Recent Sand Levels Have Interesting Effect on Oregon Coast
(Oregon Coast) – Many favorite tide pool spots have recently disappeared along the Oregon coast. There's a mysterious kind of low tide condition constantly on the beaches these days. Numerous usually hard-to-get-to spots are suddenly open and accessible (above: the normally hidden arch at Arch Cape).
Reports are coming in from all over the coast about this.
What’s happening here is higher-than-usual sand levels. Normally, summer brings in more sand to beaches because of the dynamics of calmer oceans. During winter, storms scour the beaches and remove sand.
“What you’re seeing is just the usual, seasonal rise in beach elevation because of the summer depositing more sand,” said Tom Horning, a geologist living in Seaside.
This year, however, has been extraordinarily different – probably because of unusually calm wave conditions and that long run of nice weather the region has seen.
“We’ve been seeing a lot of sand this summer,” said Don Weller, owner of Ona Beach BnB near Newport. “Like 50 to 100 yards of beach even when its not minus tides due to new moon (which it is right now).”
All this is being documented by CoastWatch – a regional organization with volunteers who check up on beaches around the Oregon coast and log all kinds of observations. One volunteer noted Neptune State Park near Yachats had suddenly received an extra dose of sand and it gave the appearance of a constant state of low tide conditions with the tide line always being farther out than normal.
The irony of such nice, inviting weather conditions is that it covers up many of the favorite pastimes, like tide pools. But it’s leaving some rather hidden secrets open to the public.
One rather extreme and notable exception is Arch Cape, near Cannon Beach. Normally, the point at the southern end of the village’s beach is full with rocky intertidal areas – as seen in a photo here. Currently, all that is covered up by several feet of new sand. The pool area is completely gone.
The other wild and notable aspect here is that such sand conditions keep the tide line much farther out and the rather secretive cove on the other side of the point is suddenly accessible. Normally, a wild surf envelopes this area, prohibiting access. Now, this point is open and people are flocking to it in droves at times.
On the other side lays a stunning arch made of basalt – which is where Arch Cape got its name from. This has been a major attraction for those who know the cape as it is never this accessible and safe to check out.
Horning confirmed that such high sand conditions often create a sand bar of sorts, which keep the tide at bay.
Warning: this is not a substitute for beach safety - see reminders at bottom.
So while tide pools are less of an option to check out in many spots, other favorite beaches have changed their look drastically, or they suddenly allow access to normally dangerous spots.
Other such effects:
Oceanside: You can get to the other side of Maxwell Point via a tunnel, and during some extreme low tide events you actually walk around the point. It’s being reported that for the last month or so this beach too looks like it’s in a constant state of low tide, with the waves staying back from Maxwell Point on a fairly consistent basis, thus allowing you to walk around it.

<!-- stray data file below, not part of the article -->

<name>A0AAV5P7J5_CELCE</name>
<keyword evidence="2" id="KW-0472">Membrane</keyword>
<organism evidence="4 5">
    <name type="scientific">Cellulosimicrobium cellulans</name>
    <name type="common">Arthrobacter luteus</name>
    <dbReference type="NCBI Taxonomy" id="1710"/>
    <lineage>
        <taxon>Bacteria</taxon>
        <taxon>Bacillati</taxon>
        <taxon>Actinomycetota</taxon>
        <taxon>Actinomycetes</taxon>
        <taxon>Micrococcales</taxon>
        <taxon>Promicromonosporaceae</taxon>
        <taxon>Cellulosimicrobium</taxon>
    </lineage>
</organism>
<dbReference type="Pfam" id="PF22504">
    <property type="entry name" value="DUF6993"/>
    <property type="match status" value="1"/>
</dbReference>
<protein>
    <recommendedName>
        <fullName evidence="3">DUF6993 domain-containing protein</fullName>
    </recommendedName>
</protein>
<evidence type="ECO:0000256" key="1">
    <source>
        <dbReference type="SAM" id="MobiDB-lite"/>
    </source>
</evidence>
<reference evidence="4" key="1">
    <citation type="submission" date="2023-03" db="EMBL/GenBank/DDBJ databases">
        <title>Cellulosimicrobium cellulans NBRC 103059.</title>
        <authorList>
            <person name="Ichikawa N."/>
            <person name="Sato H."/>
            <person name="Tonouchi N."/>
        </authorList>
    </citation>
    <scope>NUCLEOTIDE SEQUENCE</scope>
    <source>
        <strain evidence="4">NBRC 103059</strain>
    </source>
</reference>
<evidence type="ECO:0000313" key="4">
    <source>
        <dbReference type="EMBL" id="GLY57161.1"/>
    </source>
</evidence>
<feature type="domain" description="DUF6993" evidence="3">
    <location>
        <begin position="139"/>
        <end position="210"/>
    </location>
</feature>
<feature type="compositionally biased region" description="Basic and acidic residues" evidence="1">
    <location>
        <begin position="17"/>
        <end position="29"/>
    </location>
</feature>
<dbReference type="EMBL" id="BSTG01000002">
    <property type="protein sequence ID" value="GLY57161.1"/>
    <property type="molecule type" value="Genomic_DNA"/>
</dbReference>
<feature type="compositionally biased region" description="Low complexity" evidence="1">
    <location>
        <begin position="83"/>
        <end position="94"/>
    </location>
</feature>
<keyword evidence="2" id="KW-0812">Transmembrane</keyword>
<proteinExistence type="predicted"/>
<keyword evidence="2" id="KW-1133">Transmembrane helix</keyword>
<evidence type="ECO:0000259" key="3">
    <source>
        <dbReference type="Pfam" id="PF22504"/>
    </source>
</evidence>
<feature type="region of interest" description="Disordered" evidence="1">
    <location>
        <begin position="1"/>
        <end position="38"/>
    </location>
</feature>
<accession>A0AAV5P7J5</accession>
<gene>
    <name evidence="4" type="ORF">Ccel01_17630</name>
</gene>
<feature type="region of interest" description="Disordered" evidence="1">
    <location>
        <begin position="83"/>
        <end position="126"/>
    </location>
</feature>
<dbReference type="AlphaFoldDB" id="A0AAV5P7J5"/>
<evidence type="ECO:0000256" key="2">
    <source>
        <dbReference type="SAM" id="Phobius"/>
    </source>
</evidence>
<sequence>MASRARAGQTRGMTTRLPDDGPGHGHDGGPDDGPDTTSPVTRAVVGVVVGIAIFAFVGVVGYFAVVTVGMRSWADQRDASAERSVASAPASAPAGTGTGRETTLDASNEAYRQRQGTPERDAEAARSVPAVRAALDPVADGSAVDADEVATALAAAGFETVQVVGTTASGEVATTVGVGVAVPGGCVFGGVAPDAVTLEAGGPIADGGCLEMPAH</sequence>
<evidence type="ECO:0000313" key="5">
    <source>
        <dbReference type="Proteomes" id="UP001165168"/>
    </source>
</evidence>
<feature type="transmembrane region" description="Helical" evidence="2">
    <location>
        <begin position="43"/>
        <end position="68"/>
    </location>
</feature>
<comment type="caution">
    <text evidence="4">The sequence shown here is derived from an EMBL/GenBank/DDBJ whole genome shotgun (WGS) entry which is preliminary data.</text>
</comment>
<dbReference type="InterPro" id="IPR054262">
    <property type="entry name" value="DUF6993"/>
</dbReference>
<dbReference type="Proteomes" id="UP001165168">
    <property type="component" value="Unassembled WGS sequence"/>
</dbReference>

Allison Asbjornsen, president of the group Oregon Shores – and a CoastWatch volunteer – said she’s noticed this condition for the last month or so, apparently caused by a sand bar that’s built up there.
Beachside State Park, near Yachats and Waldport. High sand levels have created a sort of double tideline because of a sand bar that’s built up on this soft, broad beach. The slope of the sand into the ocean appears to be more gradual than normal, as some beachgoers have been seen wading way out into the surf (although this is not safe behavior by any means).
Hug Point, near Cannon Beach. A little more than half the time, tide conditions don’t allow you to go around the first point where a waterfall sits, much less the second point with the ancient road built on it. These days, the tide is around 100 feet farther out than normal and allowing clear access to all that and safe conditions for playing around the cave there.
Lincoln City. High sands have caused the D River to shift dramatically, at this main access and attraction for Lincoln City. See the full story on this.
You can see the vast difference in your favorite beach as well, like at Cannon Beach, Arcadia State Park, Manzanita, Newport or Neptune State Park. The tide is continually much farther out than usual all along the coast. Many have a huge sand bar near the tide line that can create any number of unusual looks.
Rocky shelf areas like Depoe Bay or Yachats seem largely unaffected, however.
Susan White, with OceanEdge Vacation Rentals in Manzanita, said it’s been problematic for those clients who rent out their homes through the agency.
“We have had an unusual amount of sand build up at our beachfront homes,” White said. “An example: one owner usually hires someone with a bobcat (with permit from the city) to have sand removed, once in the spring. This year she has had it done three times since the spring and the sand returns in a matter of a few weeks each time.”
Beach Safety Reminders
While these conditions often allow better and safer access to many beach spots and points – not so in all instances.
Keep an eye on the tide. It still comes in and sneaker waves still happen.
Keep an eye on how close the tide is to a secret spot destination like at Oceanside or Arch Cape. Do not get trapped by incoming high tides.
Important: these sand conditions could start changing at any time, especially once slightly rougher weather begins coming in.
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